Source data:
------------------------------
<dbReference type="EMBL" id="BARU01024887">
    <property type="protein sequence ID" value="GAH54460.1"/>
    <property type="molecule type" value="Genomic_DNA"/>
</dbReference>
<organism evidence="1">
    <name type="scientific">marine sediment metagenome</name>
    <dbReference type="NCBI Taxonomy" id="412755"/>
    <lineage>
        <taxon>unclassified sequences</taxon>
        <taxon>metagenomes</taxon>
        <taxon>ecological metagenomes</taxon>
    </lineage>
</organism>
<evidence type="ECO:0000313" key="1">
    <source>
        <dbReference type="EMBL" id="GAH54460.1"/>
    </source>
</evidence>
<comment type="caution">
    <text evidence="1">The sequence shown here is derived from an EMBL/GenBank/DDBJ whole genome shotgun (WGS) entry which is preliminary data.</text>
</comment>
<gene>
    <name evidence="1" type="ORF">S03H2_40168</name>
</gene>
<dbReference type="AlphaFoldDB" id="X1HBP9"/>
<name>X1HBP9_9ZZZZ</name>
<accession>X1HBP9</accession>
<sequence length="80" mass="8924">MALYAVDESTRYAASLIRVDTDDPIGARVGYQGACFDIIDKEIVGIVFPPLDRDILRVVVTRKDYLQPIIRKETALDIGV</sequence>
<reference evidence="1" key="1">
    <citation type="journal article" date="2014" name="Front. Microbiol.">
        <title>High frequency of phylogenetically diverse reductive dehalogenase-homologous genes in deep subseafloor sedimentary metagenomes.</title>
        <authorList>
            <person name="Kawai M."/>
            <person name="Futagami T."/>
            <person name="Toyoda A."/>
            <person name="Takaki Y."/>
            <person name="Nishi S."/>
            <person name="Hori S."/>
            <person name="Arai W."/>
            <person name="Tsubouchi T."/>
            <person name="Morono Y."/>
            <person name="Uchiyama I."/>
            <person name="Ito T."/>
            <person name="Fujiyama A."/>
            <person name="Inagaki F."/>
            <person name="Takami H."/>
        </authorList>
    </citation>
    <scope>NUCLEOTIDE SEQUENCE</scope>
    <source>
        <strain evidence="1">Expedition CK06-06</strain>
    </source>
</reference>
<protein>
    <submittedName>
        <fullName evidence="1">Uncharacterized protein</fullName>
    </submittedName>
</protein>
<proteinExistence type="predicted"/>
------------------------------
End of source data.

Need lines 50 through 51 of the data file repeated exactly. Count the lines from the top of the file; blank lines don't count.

    <source>
        <strain evidence="1">Expedition CK06-06</strain>